The counties in darkest blue have the highest percentage of farms with broadband connections; those in light yellow have the smallest percentage of high speed Internet users.

[imgcontainer] [img:InternetMap.jpg] [source]2007 Ag Census/Tim Murphy[/source] The counties in darkest blue have the highest percentage of farms with broadband connections; those in light yellow have the smallest percentage of high speed Internet users. [/imgcontainer]

The percentage of U.S. farms with high speed Internet access varies wildly from state to state and county to county, according to the recently released federal Census of Agriculture. Nearly 6 out of 10 farms in Connecticut had a high speed Internet connection in 2007, when the Census was taken. In Mississippi, only 2 out of 10 farms had a quick connection to the World Wide Web.

The Census found that farms in rural and exurban counties were less likely to have broadband connections than farms located in metro counties. Nationally, 31.3% of farms in rural counties had broadband connections. In urban counties, nearly 40% of farm operators had high speed Internet connections.

Over 2.2 million farms were included in the U.S. Department of Agriculture Census, which is conducted every five years. In 2002, the Census found that half the farms in the country were connected to the Internet in some way (broadband or dial-up). By 2007, the percentage of farms with some kind of Internet connection inched up to 56.5%.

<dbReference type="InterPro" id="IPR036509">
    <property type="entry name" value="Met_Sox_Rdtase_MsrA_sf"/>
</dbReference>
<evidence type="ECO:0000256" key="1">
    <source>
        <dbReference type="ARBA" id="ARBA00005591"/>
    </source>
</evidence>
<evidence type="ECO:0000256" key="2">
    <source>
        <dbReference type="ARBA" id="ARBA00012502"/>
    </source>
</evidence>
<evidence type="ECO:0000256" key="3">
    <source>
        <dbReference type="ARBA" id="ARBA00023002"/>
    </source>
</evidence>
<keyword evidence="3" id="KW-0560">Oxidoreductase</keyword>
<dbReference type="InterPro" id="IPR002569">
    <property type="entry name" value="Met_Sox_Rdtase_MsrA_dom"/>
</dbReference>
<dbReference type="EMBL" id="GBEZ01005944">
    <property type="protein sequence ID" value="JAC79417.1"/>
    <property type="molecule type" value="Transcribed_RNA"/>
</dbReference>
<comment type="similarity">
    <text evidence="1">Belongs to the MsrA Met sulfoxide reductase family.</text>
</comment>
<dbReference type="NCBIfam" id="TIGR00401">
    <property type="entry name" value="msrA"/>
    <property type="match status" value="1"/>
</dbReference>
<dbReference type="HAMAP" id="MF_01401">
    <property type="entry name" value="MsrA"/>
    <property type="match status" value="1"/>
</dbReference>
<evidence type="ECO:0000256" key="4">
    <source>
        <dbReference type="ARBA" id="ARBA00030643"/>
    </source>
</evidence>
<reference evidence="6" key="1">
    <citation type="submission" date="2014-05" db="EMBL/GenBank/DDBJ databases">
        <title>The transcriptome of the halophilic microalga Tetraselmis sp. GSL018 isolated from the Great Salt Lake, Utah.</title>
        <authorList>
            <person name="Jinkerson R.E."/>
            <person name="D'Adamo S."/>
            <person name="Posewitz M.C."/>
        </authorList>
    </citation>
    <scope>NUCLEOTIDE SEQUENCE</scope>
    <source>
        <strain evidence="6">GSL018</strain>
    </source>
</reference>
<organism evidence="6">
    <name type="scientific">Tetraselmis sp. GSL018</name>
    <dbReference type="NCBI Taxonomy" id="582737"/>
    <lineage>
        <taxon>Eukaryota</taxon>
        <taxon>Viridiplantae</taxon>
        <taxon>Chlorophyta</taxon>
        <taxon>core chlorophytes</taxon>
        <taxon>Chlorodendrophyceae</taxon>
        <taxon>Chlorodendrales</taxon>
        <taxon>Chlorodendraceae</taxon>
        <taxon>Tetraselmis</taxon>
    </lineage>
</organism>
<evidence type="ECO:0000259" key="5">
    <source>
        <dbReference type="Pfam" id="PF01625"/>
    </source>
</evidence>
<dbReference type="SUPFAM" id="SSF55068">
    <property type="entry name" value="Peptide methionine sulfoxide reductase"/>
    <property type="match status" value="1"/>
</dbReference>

However, only 33% of farms in 2007 had broadband connections.

The Census only contacts farm operators, but the results here may be a good surrogate for how far broadband has penetrated across rural America. In a 2007 phone survey, The Pew Internet and American Life Project found that 31% of rural Americans had broadband connection — a percentage that exactly matches the overall findings of the Census.

The Pew survey was too small to show differences from state to state. The Census, however, gives a good reading on how broadband Internet is being used down to the county level. (See the map above.)

There were large differences in how deeply broadband connections had penetrated into rural communities by region of the country. The West leads in broadband connections and the South lags far behind.